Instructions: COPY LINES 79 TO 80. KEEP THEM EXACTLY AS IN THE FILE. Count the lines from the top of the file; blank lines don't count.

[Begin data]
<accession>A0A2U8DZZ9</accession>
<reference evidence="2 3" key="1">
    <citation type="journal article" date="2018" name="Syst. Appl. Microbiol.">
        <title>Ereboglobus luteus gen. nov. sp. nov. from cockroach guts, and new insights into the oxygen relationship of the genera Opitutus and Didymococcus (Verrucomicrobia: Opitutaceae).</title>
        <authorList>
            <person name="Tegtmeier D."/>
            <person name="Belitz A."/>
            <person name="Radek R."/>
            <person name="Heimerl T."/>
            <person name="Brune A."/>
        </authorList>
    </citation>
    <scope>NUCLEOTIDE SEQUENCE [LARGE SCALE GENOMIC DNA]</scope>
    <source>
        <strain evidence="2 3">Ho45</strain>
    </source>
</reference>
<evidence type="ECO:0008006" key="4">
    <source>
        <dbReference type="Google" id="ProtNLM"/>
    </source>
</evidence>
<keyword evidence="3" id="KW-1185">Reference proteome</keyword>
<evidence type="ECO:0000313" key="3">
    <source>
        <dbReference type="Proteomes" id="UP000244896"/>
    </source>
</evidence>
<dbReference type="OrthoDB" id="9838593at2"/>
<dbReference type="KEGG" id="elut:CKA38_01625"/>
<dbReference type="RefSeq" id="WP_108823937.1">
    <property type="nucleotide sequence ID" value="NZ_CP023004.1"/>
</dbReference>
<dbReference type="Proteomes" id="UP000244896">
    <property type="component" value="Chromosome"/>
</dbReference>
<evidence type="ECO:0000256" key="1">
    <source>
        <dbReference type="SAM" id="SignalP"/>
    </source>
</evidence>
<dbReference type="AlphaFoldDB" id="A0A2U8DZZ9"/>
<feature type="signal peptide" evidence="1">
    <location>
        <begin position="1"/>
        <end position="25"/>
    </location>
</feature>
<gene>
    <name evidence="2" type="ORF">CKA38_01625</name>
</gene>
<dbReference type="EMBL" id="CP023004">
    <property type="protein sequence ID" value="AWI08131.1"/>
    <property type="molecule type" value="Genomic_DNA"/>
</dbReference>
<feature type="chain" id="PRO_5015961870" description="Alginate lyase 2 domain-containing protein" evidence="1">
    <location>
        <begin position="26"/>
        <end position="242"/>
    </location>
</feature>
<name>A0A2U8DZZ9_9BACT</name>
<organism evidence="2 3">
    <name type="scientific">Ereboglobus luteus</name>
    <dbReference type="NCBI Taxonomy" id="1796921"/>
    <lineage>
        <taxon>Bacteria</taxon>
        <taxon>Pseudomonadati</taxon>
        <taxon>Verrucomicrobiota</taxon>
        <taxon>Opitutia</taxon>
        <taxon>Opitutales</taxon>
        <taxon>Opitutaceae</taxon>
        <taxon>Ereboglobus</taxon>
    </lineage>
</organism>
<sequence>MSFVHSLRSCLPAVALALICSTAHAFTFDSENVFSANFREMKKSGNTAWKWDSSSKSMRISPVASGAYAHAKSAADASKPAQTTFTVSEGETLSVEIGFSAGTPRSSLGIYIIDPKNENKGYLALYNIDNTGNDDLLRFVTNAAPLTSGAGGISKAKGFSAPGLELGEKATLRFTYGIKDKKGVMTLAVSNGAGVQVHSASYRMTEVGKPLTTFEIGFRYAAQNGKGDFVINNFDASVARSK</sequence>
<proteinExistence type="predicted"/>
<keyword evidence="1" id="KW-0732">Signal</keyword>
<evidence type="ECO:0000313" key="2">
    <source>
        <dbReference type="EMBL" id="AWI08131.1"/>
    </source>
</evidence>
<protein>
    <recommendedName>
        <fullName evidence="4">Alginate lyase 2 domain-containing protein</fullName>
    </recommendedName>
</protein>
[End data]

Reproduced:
<evidence type="ECO:0000313" key="2">
    <source>